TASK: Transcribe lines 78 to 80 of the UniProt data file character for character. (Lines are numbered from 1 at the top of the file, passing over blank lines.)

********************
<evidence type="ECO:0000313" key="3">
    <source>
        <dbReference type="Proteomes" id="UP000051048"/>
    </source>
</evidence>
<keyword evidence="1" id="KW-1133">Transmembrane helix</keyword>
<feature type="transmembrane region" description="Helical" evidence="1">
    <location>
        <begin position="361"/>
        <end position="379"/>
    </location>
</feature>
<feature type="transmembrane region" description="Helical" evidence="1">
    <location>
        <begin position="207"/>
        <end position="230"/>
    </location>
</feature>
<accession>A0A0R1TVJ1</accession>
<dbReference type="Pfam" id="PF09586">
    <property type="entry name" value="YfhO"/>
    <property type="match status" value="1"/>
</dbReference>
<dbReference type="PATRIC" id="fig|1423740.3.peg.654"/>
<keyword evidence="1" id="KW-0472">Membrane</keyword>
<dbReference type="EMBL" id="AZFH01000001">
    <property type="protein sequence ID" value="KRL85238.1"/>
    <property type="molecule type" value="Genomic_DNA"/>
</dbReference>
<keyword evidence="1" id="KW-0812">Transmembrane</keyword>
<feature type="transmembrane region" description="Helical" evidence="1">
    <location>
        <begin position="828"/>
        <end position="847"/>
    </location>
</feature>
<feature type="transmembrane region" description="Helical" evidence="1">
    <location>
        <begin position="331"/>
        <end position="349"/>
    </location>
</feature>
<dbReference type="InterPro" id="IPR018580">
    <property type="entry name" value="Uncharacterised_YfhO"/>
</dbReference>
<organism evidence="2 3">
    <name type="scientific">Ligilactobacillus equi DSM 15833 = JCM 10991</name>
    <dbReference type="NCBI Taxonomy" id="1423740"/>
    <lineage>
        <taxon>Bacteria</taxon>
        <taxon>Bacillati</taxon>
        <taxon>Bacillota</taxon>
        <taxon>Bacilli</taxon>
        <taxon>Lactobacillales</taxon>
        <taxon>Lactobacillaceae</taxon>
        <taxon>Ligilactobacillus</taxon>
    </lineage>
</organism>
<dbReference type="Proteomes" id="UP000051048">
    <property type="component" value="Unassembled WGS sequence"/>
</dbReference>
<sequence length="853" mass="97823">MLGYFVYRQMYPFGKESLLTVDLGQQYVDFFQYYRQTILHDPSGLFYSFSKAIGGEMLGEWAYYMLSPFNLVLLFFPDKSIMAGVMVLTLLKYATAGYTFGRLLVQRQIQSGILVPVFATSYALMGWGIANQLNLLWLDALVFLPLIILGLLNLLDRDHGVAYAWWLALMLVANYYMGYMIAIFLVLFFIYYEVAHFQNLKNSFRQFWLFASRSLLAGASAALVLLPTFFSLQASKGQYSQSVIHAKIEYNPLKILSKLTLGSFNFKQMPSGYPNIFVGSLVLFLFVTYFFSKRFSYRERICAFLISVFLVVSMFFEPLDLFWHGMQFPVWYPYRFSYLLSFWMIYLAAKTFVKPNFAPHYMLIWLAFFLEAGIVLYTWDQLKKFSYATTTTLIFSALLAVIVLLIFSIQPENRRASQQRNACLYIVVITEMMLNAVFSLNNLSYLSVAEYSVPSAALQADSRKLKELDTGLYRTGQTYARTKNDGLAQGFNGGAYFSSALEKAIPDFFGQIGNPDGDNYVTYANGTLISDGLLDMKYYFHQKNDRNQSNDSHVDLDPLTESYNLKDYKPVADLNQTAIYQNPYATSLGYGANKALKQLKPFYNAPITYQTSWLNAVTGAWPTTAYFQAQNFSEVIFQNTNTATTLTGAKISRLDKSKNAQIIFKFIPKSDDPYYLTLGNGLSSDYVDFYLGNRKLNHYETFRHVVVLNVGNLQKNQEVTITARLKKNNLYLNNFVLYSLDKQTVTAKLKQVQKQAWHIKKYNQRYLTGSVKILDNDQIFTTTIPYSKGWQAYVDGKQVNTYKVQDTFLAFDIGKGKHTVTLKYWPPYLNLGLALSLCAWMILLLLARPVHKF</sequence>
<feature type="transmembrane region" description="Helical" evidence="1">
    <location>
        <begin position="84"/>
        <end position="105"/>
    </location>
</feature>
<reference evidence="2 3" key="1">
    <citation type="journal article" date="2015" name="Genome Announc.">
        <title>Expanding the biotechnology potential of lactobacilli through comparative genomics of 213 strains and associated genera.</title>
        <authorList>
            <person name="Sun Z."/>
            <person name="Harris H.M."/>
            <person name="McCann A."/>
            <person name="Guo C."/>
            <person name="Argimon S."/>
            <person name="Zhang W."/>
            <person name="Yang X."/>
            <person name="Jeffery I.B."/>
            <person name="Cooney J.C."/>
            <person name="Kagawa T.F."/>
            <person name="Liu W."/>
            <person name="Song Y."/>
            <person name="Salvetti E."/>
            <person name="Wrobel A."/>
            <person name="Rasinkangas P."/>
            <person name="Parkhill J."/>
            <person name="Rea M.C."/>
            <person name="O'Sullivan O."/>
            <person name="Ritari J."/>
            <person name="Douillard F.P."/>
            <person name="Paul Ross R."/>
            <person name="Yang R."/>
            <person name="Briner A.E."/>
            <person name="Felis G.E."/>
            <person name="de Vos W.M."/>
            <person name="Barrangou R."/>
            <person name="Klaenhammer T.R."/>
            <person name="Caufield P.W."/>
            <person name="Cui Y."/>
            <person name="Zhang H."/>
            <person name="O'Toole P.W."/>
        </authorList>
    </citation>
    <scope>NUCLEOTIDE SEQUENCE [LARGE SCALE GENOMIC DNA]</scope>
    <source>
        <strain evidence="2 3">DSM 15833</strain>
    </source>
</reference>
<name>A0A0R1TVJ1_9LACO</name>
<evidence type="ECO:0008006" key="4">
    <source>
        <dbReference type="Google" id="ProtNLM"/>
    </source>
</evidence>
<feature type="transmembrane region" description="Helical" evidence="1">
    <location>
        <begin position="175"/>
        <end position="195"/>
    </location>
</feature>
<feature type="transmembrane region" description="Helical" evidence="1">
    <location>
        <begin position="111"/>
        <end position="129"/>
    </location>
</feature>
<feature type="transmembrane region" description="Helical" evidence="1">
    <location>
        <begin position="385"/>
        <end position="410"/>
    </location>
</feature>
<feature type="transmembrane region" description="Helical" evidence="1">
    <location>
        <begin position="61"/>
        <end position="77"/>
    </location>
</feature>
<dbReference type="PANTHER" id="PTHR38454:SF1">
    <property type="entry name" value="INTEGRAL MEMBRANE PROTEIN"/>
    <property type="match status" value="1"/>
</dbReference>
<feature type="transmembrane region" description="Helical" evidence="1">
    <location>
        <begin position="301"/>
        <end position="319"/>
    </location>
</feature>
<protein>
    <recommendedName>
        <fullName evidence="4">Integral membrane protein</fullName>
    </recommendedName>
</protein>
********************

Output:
            <person name="Zhang W."/>
            <person name="Yang X."/>
            <person name="Jeffery I.B."/>